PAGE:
02/03/2012 02:56 pm ET | Updated Apr 04, 2012

Are All Rich People Job Creators, or Does It Take Something More?

You can't get very far in watching the presidential primaries without hearing this line: "we've got to help the job creators."

Well, of course. We all need jobs. Just look at the unemployment numbers, the grim projections, or the people who aren't even counted as unemployed any more because they've given up. Who wouldn't want to help the job creators?

But the way the debate is shaping up, "job creators" translates as "rich people." We act as though income tax rates are the only factor in whether people get hired or not. And that's not the right way to think about the jobs crisis.

The fact is, we're all job creators: the richest and the poorest of us. It's just a matter of degree.

The struggling worker buying bread at the bodega, the middle-class couple who hire a baby sitter for the evening so they can go out to dinner and a movie, and the banker bringing another gardener to shape interesting topiary are all putting money into the economy. That's how the bodega clerk, the baby sitter and the gardener get their jobs. If the wealthier person hires a gardener, a housekeeper and private tutors for her children, then yes, she's putting more money into the economy than the person at the bodega.

If it comes to that, we're all job destroyers, too. If you've switched from DVD rentals to streaming video, or from CDs to an iPod, you've helped put a video or music store clerk out of work. We're all a part of "creative destruction." The corporate executive who lays off hundreds or thousands of workers has a bigger share of that, as well.

But the real engine of job creation isn't consumption; it's creativity.

It's new businesses, new products, new ideas that really drive job creation. A study by the Ewing Marion Kauffman Foundation reportedthat two-thirds of new private sector jobs are coming from businesses that are between one and five years old. Federal statistics show there are 3.7 million firms with 10 employees or less. That's a major reason why economists talk about the value of small business to the economy. New businesses start out as small businesses. If they've really got a good idea, good luck and good leadership, they grow into big businesses.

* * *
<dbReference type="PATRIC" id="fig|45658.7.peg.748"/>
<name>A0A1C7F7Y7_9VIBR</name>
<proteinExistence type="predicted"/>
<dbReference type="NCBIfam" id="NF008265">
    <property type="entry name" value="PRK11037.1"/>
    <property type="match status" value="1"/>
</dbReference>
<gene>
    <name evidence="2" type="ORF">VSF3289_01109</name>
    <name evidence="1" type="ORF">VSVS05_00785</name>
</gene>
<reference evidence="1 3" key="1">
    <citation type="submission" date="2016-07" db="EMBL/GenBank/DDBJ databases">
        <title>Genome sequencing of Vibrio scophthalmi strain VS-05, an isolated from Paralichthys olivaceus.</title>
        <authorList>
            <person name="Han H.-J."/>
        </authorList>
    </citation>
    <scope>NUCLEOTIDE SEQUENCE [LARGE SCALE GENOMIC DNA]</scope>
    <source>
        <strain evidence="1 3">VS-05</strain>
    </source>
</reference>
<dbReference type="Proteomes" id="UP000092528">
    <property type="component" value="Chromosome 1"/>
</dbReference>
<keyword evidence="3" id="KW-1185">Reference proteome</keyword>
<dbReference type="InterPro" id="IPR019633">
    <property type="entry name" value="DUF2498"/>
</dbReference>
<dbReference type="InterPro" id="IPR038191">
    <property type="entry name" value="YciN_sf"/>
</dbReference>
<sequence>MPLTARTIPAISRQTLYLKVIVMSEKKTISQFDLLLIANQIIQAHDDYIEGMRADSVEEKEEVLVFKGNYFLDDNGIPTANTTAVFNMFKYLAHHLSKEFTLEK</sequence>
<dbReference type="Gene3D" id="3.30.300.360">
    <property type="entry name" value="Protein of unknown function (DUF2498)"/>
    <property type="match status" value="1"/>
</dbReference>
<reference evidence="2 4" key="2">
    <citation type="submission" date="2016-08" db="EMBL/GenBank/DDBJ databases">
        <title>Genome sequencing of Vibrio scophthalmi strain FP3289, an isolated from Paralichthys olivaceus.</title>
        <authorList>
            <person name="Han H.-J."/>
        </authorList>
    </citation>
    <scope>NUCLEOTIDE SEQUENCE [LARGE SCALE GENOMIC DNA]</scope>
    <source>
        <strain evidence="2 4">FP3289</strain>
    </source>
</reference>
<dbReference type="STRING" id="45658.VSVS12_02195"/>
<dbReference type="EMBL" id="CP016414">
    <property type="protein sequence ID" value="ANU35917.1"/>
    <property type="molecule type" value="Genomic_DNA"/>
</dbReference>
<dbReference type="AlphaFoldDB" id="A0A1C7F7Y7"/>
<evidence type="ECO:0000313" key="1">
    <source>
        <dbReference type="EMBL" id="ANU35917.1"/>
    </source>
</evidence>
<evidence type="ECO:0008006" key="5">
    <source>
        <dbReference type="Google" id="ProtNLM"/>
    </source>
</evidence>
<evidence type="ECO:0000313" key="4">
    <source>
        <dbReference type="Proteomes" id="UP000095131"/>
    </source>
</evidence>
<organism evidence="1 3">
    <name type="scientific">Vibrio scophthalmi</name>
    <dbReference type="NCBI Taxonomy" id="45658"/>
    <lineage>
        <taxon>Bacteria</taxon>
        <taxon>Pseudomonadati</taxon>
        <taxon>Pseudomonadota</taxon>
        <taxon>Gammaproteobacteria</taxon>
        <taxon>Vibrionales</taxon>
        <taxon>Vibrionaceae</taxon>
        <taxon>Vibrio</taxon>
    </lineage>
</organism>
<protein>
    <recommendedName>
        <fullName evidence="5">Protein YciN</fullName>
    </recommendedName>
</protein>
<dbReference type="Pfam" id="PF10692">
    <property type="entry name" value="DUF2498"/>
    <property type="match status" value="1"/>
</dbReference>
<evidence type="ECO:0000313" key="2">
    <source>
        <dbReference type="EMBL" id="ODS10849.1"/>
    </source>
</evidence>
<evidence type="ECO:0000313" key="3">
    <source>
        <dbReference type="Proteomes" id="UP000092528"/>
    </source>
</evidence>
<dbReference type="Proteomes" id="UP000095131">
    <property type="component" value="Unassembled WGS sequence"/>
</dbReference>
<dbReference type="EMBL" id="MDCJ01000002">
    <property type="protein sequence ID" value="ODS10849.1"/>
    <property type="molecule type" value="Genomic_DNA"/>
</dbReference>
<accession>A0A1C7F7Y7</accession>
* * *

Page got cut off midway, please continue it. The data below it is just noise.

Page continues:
This is where not all rich people are created equal, because they're not all creating anything. Bill Gates and Kim Kardashian both create jobs by spending their money, but Bill Gates isn't more valuable to the economy just because he spends more with quiet good taste. He's more valuable because he built Microsoft, a company that does billions in business, employs thousands of people, and helps millions more work more effectively.

If we're talking about the rich as job creators, then we have to acknowledge that not every rich person is creative. Even the Kardashians are at the upper end of the creativity scale; after all, they do have a production company and assorted business ventures. But simply consuming more and spending more shouldn't earn you a job-creation medal. The owners of the new restaurant on the corner or the startup in the downtown loft may be doing as much or more for the economy than a wealthy person who's just a consumer of luxury goods. They may even be doing more than the CEO of an established company, if their business is growing and his isn't.

If everybody is a job creator, then almost any economic policy that encourages spending will create some jobs, whether it targets the rich, poor or the middle class.

Not everyone is an innovator, however. From the personal computer to the single-handled faucet, it's innovation that pays off big when it come to jobs. And innovators don't always start off rich. To assume that rich people are creating products, opening markets or even building on what they have simply because they're rich is laughable -- and dangerous.

The challenge for job creation is to craft policies that encourage the people who will take that encouragement and run with it. The debate we should be having is not where taxes should be high or low, or whether Wall Street is good or bad, but how do we craft tax policies and credit markets that reward those who are striving to come up with something new -- and not those who are resting on someone else's laurels.